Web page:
A surrogate model likes a black box, where the mathematical relationship between the parameters in the input database and parameters in the output results is expressed by approximated implicit methods. Usually, the surrogate model can be classified into two kinds of groups: local and global models. The response surface method is a typical local model and can be written in polynomial series as follows [49]:

Equation (A.1) and equation (A.2) are the local first- and second-order response surface model, respectively, where is a deterministic regression model and is the corresponding regression coefficient.

In addition, a global surrogate model generally has global searching space. Kriging models fit a spatial correlation function as follows: where is assumed to have mean zero and covariance.

In the first-order linear Kriging surrogate model, the predictor can be expressed as follows [63]: where . The relative error is

In order to make sure the predictor is unbiased, is equal to . The mean squared error of the predictor can be written as follows:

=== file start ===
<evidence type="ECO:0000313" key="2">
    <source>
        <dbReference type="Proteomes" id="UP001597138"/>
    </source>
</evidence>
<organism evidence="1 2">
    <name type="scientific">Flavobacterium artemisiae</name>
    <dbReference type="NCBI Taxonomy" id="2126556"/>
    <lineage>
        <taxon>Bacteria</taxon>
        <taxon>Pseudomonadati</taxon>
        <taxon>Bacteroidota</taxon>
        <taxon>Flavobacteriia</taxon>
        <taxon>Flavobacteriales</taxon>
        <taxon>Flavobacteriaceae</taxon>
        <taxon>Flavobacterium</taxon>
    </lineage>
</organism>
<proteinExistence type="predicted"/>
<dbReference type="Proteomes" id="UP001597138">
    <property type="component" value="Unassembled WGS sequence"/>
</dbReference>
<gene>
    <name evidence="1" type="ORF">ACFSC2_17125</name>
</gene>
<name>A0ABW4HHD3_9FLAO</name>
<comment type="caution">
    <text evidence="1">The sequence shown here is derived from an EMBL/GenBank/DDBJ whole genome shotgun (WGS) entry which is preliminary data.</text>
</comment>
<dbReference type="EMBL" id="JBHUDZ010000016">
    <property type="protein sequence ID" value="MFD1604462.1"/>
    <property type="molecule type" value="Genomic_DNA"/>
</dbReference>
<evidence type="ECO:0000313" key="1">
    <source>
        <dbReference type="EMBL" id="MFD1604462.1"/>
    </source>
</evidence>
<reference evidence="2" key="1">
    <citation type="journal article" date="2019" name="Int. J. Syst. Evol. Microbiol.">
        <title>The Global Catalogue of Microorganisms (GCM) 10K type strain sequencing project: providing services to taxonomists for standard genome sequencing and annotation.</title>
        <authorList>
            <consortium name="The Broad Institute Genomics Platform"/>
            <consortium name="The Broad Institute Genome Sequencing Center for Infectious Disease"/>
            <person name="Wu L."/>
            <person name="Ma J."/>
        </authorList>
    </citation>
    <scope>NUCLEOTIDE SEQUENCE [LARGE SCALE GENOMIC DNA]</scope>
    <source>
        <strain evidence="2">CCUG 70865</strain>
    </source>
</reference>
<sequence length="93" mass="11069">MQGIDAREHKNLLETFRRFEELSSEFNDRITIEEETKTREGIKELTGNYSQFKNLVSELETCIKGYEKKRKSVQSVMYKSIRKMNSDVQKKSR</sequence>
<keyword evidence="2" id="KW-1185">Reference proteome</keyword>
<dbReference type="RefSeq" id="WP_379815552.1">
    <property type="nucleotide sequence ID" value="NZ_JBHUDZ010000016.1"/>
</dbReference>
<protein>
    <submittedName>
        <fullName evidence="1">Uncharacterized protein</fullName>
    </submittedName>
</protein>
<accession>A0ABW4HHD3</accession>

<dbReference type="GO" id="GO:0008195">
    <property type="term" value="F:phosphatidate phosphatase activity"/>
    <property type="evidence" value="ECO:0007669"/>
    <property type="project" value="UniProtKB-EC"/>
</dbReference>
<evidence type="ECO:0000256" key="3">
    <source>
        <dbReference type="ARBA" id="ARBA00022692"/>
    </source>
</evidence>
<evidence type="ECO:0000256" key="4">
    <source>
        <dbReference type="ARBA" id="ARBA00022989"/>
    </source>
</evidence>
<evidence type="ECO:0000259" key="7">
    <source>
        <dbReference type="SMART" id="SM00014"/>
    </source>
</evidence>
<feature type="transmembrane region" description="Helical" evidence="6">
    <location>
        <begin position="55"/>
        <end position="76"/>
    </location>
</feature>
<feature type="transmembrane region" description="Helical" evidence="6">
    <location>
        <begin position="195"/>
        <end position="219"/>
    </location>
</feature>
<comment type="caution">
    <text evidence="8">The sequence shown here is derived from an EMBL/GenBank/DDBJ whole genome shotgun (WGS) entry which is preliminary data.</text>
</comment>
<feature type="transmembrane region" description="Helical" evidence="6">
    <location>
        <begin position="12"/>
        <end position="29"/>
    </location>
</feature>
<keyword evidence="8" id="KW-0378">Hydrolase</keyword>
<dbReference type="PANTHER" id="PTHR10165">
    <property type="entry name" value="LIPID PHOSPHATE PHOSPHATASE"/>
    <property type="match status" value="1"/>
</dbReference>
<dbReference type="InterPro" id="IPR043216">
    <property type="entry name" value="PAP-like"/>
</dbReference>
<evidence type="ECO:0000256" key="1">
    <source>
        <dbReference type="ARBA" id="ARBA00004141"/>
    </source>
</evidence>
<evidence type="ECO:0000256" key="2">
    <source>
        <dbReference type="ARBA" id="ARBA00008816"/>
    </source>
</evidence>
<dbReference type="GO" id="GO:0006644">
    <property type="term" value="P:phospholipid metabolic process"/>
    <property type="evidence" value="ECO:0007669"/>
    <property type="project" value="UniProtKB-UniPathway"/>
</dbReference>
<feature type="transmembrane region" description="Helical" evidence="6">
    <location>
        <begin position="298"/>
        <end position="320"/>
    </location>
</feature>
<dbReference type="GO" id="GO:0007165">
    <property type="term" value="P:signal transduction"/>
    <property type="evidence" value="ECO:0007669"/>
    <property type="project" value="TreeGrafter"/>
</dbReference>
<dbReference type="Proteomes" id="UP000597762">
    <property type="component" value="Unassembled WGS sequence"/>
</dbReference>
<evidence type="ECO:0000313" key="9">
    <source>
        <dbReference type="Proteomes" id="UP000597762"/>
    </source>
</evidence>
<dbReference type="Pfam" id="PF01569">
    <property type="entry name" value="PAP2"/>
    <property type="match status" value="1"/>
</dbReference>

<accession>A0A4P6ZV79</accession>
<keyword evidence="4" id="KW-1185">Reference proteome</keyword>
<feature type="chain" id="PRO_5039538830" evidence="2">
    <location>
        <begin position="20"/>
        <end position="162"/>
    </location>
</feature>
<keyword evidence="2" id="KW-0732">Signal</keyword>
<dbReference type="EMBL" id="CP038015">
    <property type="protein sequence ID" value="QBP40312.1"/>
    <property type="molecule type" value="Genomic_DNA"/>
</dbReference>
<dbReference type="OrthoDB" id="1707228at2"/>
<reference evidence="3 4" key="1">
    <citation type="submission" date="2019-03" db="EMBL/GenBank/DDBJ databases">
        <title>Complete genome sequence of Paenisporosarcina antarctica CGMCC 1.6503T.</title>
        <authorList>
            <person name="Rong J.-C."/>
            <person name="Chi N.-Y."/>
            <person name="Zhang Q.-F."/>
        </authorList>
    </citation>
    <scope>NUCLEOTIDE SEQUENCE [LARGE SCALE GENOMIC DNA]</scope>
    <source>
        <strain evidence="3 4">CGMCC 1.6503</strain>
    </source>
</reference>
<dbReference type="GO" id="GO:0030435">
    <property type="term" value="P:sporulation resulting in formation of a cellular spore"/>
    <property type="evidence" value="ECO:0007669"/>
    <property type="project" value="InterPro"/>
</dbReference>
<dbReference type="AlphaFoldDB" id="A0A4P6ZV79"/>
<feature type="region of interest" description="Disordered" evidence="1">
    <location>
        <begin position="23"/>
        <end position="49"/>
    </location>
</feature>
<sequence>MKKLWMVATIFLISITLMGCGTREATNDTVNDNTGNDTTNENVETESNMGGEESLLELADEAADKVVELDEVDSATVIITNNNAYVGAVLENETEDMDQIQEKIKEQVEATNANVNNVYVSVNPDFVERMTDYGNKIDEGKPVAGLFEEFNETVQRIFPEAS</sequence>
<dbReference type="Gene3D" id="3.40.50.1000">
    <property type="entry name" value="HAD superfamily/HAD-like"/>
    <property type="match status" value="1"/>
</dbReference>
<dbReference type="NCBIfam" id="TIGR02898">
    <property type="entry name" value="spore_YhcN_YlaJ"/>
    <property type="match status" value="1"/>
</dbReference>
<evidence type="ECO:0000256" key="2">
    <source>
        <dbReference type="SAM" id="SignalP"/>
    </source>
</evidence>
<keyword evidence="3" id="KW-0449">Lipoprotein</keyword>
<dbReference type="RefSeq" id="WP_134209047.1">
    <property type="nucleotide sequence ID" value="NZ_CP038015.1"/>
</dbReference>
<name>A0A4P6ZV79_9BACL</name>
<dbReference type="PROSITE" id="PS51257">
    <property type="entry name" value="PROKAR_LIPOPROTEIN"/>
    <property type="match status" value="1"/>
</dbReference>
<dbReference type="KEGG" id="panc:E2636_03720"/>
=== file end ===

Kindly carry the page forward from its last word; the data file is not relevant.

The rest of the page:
The objective of the optimization program is to have the minimum value of ; the constraint is

The computation of the gradient of the constraint function with respect to can be expressed as follows:

Suppose , the following system of equations is

The solution can be obtained: where is the inverse matrix of the correlation matrix .

The generalized least squares solution is

Substitute into the predictor of the Kriging surrogate model,

Besides, the corresponding maximum likelihood estimate of the variance is written as follows:

If the errors are uncorrelated and have different variances, and for . It is logical to find that is the diagonal matrix,

Besides, the weight matrix is given as follows:

Therefore,

And, the below equations are satisfied:

Replacing and by weighted function, the results can be depicted as follows:

A.2. Resonance Frequency

Modal analysis is efficient to identify the RF of objects in the fields of engineering, industry, and medicine. Resonance happens when a structural system vibrates at its RF with a tendency to oscillate in higher amplitudes. Since the value of RF is associated with material stiffness, structural damping, physical density, and boundary condition, RF can be employed to symbolize a structural system.